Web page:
PDBsum entry 2ivu

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Transferase PDB id
Protein chain
289 a.a. *
FMT ×2
Waters ×71
* Residue conservation analysis
PDB id:
Name: Transferase
Title: Crystal structure of phosphorylated ret tyrosine kinase domain complexed with the inhibitor zd6474
Structure: Proto-oncogene tyrosine-protein kinase receptor ret precursor. Chain: a. Fragment: tyrosine kinase domain, residues 705-1013. Synonym: ret receptor, c-ret. Engineered: yes. Other_details: ptr at 905
Source: Homo sapiens. Human. Organism_taxid: 9606. Expressed in: spodoptera frugiperda. Expression_system_taxid: 7108. Expression_system_cell_line: sf9.
Biol. unit: Dimer (from PDB file)
2.50Å     R-factor:   0.193     R-free:   0.248
Authors: P.P.Knowles,J.Murray-Rust,N.Q.Mcdonald
Key ref:
P.P.Knowles et al. (2006). Structure and chemical inhibition of the RET tyrosine kinase domain. J Biol Chem, 281, 33577-33587. PubMed id: 16928683 DOI: 10.1074/jbc.M605604200
16-Jun-06     Release date:   10-Aug-06    
Go to PROCHECK summary

Protein chain
Pfam   ArchSchema ?
P07949  (RET_HUMAN) -  Proto-oncogene tyrosine-protein kinase receptor Ret
1114 a.a.
289 a.a.*
Key:    PfamA domain  PfamB domain  Secondary structure  CATH domain
* PDB and UniProt seqs differ at 5 residue positions (black crosses)

 Enzyme reactions 
   Enzyme class: E.C.  - Receptor protein-tyrosine kinase.
[IntEnz]   [ExPASy]   [KEGG]   [BRENDA]
      Reaction: ATP + a [protein]-L-tyrosine = ADP + a [protein]-L-tyrosine phosphate
+ [protein]-L-tyrosine
+ [protein]-L-tyrosine phosphate
Molecule diagrams generated from .mol files obtained from the KEGG ftp site
 Gene Ontology (GO) functional annotation 
  GO annot!
  Biological process     protein phosphorylation   1 term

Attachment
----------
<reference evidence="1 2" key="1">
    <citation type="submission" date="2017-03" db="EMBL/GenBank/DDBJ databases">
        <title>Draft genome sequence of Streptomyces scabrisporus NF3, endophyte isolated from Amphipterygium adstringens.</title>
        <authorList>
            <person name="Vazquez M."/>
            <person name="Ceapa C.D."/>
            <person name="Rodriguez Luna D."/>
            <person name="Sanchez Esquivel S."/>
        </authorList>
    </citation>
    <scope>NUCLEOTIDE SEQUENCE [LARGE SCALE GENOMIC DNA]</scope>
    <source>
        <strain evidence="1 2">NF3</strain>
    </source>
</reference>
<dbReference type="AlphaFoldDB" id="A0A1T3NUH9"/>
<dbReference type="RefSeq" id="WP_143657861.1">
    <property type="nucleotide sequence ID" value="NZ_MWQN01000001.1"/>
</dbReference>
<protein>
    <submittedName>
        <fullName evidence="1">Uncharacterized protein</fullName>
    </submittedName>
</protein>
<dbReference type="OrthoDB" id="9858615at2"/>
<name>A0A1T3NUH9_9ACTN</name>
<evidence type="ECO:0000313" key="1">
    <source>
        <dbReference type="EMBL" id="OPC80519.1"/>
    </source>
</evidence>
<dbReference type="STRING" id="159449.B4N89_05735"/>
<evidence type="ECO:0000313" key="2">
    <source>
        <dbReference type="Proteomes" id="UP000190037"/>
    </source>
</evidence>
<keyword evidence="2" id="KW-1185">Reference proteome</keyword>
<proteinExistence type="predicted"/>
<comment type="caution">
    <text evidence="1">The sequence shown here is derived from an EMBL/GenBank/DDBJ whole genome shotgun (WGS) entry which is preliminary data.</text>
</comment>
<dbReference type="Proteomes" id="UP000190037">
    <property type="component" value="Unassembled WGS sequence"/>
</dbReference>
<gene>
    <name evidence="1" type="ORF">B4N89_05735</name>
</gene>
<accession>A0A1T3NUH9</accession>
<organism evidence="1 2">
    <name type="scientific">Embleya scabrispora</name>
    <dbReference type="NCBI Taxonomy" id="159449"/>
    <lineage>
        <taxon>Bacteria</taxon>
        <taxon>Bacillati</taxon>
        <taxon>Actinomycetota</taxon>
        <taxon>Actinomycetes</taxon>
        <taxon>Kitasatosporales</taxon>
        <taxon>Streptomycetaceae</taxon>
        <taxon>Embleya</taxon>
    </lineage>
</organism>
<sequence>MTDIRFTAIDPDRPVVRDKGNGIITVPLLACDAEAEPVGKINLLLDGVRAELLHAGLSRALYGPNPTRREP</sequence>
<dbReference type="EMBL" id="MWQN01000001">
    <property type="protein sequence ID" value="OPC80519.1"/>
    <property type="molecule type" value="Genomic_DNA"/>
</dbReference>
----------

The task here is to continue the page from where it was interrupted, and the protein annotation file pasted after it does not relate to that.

Biochemical function     transferase activity, transferring phosphorus-containing groups     4 terms  


DOI no: 10.1074/jbc.M605604200 J Biol Chem 281:33577-33587 (2006)
PubMed id: 16928683  
Structure and chemical inhibition of the RET tyrosine kinase domain.
P.P.Knowles, J.Murray-Rust, S.Kjaer, R.P.Scott, S.Hanrahan, M.Santoro, C.F.Ibáñez, N.Q.McDonald.
The RET proto-oncogene encodes a receptor tyrosine kinase for the glial cell line-derived neurotrophic factor family of ligands. Loss-of-function mutations in RET are implicated in Hirschsprung disease, whereas activating mutations in RET are found in human cancers, including familial medullar thyroid carcinoma and multiple endocrine neoplasias 2A and 2B. We report here the biochemical characterization of the human RET tyrosine kinase domain and the structure determination of the non-phosphorylated and phosphorylated forms. Both structures adopt the same active kinase conformation competent to bind ATP and substrate and have a pre-organized activation loop conformation that is independent of phosphorylation status. In agreement with the structural data, enzyme kinetic data show that autophosphorylation produces only a modest increase in activity. Longer forms of RET containing the juxtamembrane domain and C-terminal tail exhibited similar kinetic behavior, implying that there is no cis-inhibitory mechanism within the RET intracellular domain. Our results suggest the existence of alternative inhibitory mechanisms, possibly in trans, for the autoregulation of RET kinase activity. We also present the structures of the RET tyrosine kinase domain bound to two inhibitors, the pyrazolopyrimidine PP1 and the clinically relevant 4-anilinoquinazoline ZD6474. These structures explain why certain multiple endocrine neoplasia 2-associated RET mutants found in patients are resistant to inhibition and form the basis for design of more effective inhibitors.
  Selected figure(s)  
Figure 2.
FIGURE 2. RET kinase structures. A, RET-KD-P (green) and RET-KD-0P (cyan for molecule A and red for molecule B) structures superimposed using the C-lobe C- atoms. The bound nucleotides are shown as sticks. B, RET-KD-P (green), activated IRK (Protein Data Bank code 1IR3; orange), and Kit (Protein Data Bank code 1PKG; blue) structures superimposed using equivalent C-lobe C- atoms. C and D, orthogonal views of the trans-inhibited RET-KD dimer with molecule A in green and molecule B in light green. Their N-terminal helices are red and cyan, respectively. Side chain sticks are shown for Tyr^900 and Tyr^905 (orange), Met^918 (magenta), and Pro^766 (orange). E, main chain hydrogen bond contacts in the complex structure (Protein Data Bank code 1IR3) between IRK (orange) and substrate peptide (cyan). F, main chain hydrogen bond contacts in RET-KD between the Met^918 pocket of molecule A (green) and Pro^766 of molecule B (light green).
Figure 3.